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Position Paper 2003:
GCG Supports Clean Air

Revised 2016

The Garden Club of Georgia, Inc. has been dedicated to preserving and protecting Clean Air since 1928. Clean air is essential for people, healthy plants, animals and pollinators.

Over many days from May to October, the air over much of the state of Georgia is dangerous for vulnerable populations to breathe. Rain transfers much of our air pollution to the waterways and earth. This acid rain is killing our forests, lakes, and waterways, and reducing crop yields. Wildlife habitats, as well as wildlife, are being reduced or are disappearing. Lakes still support fish, but EPD warns pregnant women to limit or avoid consumption of fish, due to high mercury content, which would impede proper development of the fetus.

Two main sources of air pollution in Georgia are: Vehicles for transportation (cars, buses, and trucks, and especially diesel engines), and coal fired electric power plants.

GCG believes that the following action must be taken to improve the quality of Georgia's air if we are to maintain a vibrant and forward moving economy.

  • Reduction of pollutants—Sulfur dioxide (SO2), Nitrogen oxide (NOx), and Mercury(Hg), Volatile Organic Compounds (VOCs), toxic heavy metals, methane, and Particle Pollutants – that are affecting the quality of the air and adversely affecting the habitat of all living things: plants, animals, and humans.
  • Reduction in the amount of Carbon dioxide (CO2) and other greenhouse gases released to the atmosphere, as global warming may pose the greatest risk to biodiversity in the coming century.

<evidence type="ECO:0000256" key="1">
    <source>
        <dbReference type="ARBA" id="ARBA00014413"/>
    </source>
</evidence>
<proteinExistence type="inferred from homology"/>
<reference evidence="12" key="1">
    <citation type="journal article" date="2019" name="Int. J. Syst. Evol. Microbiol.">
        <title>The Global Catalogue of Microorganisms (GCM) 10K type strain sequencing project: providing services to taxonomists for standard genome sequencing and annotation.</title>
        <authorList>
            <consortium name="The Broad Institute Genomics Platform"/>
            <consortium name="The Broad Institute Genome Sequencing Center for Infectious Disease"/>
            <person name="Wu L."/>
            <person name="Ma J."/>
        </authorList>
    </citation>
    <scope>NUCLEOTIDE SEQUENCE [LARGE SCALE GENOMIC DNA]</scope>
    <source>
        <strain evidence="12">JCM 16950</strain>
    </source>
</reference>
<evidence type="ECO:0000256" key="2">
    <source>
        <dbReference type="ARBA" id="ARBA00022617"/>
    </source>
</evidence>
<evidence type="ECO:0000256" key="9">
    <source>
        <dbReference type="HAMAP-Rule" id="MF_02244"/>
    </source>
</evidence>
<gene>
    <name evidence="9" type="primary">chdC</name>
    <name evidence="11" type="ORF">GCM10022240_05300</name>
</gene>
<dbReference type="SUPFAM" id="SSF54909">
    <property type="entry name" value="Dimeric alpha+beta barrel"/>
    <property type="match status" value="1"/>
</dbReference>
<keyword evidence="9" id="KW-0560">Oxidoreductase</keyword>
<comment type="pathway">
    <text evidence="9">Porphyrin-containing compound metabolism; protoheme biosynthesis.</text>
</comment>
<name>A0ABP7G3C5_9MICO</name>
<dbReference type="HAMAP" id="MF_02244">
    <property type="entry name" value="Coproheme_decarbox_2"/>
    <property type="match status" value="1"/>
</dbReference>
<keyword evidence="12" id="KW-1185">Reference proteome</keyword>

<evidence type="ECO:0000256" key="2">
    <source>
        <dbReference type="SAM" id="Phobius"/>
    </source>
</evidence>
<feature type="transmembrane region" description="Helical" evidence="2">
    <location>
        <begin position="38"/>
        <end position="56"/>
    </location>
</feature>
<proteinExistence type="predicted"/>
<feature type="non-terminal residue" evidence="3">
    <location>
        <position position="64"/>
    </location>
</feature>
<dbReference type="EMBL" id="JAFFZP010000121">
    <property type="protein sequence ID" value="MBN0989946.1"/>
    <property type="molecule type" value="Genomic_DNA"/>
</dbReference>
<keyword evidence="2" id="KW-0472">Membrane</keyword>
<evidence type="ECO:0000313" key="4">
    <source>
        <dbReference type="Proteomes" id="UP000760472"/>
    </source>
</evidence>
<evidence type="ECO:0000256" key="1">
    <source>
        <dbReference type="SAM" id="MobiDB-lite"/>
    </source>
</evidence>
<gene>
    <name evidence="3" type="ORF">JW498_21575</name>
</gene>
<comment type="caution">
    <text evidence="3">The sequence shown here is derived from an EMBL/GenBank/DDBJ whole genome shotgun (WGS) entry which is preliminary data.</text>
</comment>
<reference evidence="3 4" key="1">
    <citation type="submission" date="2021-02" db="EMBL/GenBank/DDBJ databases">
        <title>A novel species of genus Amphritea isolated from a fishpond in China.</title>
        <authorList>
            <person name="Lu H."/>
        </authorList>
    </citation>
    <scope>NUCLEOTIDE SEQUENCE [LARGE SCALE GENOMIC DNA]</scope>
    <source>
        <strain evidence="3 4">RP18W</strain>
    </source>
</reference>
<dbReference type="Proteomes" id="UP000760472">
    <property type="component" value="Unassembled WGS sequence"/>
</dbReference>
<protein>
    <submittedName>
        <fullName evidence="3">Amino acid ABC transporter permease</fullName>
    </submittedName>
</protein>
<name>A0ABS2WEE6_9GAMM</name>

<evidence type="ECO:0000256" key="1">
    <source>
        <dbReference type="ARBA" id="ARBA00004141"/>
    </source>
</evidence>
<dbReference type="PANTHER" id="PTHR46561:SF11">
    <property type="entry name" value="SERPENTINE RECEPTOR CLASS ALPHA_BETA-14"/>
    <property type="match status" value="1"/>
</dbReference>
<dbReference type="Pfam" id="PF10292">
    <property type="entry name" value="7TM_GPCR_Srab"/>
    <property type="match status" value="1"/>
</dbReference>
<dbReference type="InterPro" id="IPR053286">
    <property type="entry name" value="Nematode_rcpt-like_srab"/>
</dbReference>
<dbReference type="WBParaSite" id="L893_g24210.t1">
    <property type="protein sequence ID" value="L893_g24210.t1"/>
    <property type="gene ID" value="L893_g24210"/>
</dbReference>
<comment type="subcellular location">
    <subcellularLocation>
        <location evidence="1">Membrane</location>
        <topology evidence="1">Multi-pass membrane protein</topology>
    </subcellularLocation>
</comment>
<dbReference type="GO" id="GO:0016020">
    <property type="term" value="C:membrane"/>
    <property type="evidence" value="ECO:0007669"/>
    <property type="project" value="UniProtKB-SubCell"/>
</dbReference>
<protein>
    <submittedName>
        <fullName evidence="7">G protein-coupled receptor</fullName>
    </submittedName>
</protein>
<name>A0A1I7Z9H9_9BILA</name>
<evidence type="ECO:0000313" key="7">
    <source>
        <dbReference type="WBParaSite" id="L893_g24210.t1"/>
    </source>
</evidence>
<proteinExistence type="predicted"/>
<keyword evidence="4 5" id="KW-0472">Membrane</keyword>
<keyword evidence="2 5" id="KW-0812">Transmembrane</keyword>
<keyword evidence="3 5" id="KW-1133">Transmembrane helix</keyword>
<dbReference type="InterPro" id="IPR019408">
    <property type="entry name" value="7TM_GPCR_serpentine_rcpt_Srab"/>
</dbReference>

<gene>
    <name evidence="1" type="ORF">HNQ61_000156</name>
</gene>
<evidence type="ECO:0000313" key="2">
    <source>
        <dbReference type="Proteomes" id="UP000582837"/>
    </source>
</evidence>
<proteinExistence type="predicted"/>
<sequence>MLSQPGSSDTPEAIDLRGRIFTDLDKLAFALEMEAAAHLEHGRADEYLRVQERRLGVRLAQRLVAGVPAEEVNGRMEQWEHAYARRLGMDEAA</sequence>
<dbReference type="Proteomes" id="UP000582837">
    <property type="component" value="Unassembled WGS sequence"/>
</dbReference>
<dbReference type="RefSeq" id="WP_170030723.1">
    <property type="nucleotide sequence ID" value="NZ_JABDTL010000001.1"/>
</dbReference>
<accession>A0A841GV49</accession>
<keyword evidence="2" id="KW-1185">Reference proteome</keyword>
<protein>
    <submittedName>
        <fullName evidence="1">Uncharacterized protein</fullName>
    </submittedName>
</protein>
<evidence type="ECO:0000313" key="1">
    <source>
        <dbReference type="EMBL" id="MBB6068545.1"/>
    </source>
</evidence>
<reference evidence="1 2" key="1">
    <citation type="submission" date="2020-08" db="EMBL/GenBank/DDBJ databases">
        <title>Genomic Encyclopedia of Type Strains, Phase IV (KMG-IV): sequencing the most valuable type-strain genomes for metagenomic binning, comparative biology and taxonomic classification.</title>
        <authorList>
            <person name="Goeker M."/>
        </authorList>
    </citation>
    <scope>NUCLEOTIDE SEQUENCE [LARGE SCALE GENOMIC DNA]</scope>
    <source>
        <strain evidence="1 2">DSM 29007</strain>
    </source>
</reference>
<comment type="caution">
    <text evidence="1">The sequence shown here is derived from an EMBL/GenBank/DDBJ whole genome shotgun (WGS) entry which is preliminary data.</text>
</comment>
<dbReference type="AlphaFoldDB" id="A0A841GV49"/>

• Emission caps that cap and reduce pollutants coming from smoke stacks.
  • Programs that require expanded energy efficiency and renewable energy resources like responsibly sited solar and wind resources.
  • Enforcement of New Source Review, a key provision of the 1977 Amendment to the Clean Air Act, that requires old power plants to modernize their pollution controls whenever they expand or increase their emissions.
  • Continued improvement of clean car and truck standards that help cleanup tail pipes and support for clean electric cars such as restoration of Georgia's electric vehicle tax credit.

Glossary of Terms Sulfur dioxide (SO2)—Sulfur in coal becomes sulfur dioxide (SO2) when coal is burned. SO2 acidifies lakes, streams, and soil, and creates haze that pollutes our state's wilderness and urban areas. Nitrogen oxide (NOx)—Nitrogen oxide is produced when coal is burned. Winds carry these acid pollutants far from their sources. This causes acid rain, smog, and acid gases. Nitrogen oxides and hydrocarbons combine in the atmosphere to form ground level ozone, the major constituent of smog. Human exposure to smog can produce shortness of breath, asthma, and over time, permanent lung damage.

Mercury (Hg)—Mercury is a nerve poison that builds to hazardous levels when released into the environment. The chief source of mercury is power plants. When mercury enters the water, it can contaminate fish. Many states have issued warnings regarding consumption of fish from their waters.

Carbon Dioxide (CO2)—Carbon dioxide is the gas most responsible for global warming. Much of the emission of CO2 into our atmosphere can be directly related to human activity. Examples are deforestation and the burning of fossil fuels.

Methane(CH4)—Methane is a colorless, odorless, flammable gas that is the main component of natural gas.

Volatile Organic Compounds (VOCs) are vapors that emanate from combustion engines as well as paint and print shops, gas stations, dry cleaners and lawn chemicals.

Particle Pollution (also known as Particulate Matter or PM), another main component of smog, comes from power plants and factories, motor vehicles (especially older diesel vehicles), and others. Particles may be emitted directly or form in the atmosphere when other pollutants react.

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